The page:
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Greensboro groups work to push courthouse ahead

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G'boro groups work to push courthouse ahead

Matt Harrington

The Business Journal

GREENSBORO -- After several months of inactivity due to budget constraints and shifting priorities, plans for a new federal courthouse in downtown Greensboro are moving forward again, thanks in part to the efforts by city officials and economic-development groups.

Dan Lynch, vice president of the Greensboro Economic Development Partnership, said that his group, together with city officials, Downtown Greensboro Inc. and the Triad Congressional delegation, met recently with the Atlanta-based U.S. General Services Administration (GSA) about providing assistance in acquiring the necessary land for the massive, $55 million courthouse project.

GSA is responsible for selecting a site and overseeing project development.

Lynch said the site selection process has been narrowed to two downtown locations. While he would not identify those, they have to be in the central business district.

"We've walked two different sites in downtown," he said. "We're working on two different strategies on how they could acquire those sites at a discount or maybe free of charge."

Lynch declined to discuss what scenarios were being considered to help that process, but said he city representatives were aware of how Charlotte was able to provide the federal government with a similar site at no cost.

According to reports from the Charlotte Business Journal, a sister publication, Charlotte purchased 3.3 acres in the city's downtown for $10.7 million in the hopes that it could be the site for its new courthouse.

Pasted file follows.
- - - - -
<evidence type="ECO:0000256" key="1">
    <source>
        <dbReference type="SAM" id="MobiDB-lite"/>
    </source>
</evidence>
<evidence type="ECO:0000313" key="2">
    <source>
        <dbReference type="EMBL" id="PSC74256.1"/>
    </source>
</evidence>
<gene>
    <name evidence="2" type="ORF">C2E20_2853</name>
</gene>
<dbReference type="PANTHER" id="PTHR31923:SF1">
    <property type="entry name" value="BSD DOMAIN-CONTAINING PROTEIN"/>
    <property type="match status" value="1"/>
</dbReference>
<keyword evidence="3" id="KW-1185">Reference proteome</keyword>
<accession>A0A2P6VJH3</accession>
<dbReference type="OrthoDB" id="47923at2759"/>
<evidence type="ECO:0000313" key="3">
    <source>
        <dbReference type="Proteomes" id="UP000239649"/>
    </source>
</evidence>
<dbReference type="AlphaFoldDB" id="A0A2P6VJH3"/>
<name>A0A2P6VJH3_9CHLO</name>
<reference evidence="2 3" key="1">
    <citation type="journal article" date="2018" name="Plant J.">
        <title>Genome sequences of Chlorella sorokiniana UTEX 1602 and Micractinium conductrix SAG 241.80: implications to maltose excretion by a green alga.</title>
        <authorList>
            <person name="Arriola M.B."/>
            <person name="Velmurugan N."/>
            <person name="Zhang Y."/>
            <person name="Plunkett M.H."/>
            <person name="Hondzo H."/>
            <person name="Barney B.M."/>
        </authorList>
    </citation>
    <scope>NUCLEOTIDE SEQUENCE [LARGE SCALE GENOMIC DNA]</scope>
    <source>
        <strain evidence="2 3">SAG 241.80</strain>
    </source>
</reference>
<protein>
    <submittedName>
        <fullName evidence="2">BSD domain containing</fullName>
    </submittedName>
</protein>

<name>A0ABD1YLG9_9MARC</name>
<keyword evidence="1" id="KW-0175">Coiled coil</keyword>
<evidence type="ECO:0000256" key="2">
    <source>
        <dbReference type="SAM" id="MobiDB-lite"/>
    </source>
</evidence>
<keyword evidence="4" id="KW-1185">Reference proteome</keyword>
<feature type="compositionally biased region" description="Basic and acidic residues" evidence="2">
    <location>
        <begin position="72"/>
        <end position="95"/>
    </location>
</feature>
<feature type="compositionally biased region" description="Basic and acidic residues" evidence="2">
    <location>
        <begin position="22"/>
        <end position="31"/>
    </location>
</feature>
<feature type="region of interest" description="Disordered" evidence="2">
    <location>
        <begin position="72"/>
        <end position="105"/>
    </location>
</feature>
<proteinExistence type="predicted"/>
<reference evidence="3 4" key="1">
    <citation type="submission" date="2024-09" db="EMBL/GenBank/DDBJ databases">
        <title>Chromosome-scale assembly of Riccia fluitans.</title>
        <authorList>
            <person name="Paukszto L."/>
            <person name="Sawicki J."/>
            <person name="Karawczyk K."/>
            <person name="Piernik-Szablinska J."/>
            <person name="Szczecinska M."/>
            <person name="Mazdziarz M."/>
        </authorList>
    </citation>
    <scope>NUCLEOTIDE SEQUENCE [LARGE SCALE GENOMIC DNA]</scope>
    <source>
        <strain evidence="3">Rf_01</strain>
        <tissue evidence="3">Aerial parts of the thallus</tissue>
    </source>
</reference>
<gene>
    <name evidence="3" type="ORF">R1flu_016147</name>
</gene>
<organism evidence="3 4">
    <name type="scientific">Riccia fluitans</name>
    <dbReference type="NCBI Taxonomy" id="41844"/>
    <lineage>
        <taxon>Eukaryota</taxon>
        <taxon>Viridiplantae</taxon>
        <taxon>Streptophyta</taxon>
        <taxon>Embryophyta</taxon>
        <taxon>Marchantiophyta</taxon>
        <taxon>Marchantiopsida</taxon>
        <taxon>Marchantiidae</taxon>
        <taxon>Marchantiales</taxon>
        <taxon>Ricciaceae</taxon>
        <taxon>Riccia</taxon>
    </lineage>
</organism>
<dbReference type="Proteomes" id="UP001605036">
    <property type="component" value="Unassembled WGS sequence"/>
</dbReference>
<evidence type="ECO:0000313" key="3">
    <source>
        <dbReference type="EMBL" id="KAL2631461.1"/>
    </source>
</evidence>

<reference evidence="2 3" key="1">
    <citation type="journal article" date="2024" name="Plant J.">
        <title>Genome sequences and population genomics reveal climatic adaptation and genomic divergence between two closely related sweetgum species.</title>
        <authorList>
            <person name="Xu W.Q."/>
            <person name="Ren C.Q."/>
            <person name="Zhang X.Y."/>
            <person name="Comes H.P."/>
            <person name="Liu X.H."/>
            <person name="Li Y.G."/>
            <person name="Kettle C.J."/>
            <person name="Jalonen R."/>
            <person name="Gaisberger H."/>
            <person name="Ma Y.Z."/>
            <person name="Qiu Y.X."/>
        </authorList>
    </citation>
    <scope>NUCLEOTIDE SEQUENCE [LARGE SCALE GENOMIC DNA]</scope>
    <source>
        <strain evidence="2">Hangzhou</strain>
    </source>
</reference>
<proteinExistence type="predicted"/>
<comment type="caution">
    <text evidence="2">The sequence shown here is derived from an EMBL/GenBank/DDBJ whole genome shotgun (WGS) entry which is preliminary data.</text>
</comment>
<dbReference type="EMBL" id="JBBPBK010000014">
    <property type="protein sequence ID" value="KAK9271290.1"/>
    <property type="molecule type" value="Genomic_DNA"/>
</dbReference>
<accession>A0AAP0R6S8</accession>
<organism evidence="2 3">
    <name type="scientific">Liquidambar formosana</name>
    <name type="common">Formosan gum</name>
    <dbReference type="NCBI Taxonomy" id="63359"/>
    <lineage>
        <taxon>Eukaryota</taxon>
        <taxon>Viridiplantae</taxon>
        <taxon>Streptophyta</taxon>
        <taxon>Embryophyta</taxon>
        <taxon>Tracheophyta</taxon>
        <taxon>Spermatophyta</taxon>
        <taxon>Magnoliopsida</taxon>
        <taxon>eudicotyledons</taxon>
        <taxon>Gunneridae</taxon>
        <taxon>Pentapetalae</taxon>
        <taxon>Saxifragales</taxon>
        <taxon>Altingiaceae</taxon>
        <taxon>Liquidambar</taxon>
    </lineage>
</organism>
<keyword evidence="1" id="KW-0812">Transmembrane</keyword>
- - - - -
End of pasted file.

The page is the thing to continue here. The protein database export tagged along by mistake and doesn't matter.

City Manager Ed Kitchen could not be reached for comment on whether Greensboro would consider a similar solution. Gary Mote, a spokesman for the GSA, declined to comment on the site-selection process.

The federal government had previously announced it was searching for a new site for a courthouse in Greensboro, where the U.S. Middle District Court, U.S. Middle District Bankruptcy Court and related agencies would be housed. The plan called for a 274,000-square-foot building. The height of the building would be determined by the size of the site.

Fred Preyer, a broker with Grubb & Ellis/The Bissell Cos. in Greensboro, had worked with the GSA, which manages federal property, in identifying potential sites. Preyer said some of first sites considered have been sold or developed.

As the article said, the height of the building will be determined by the size of the lot. Most likey it will be a high-rise especially if the go along with the plans to include the federal building with the proposed 2,000 seat concert hall as one complex at Bellemeade and N. Elm Streets. The timing would be about right because Action Greensboro would likely be ready to start phase 2 in the upcoming months of the downtown revitalization plan by getting architectural plans done up for the concert hall. Keep your fingers cross that it will be an high-rise. Greensboro is long over due for another tower and it would only improve Greensboro's skyline.

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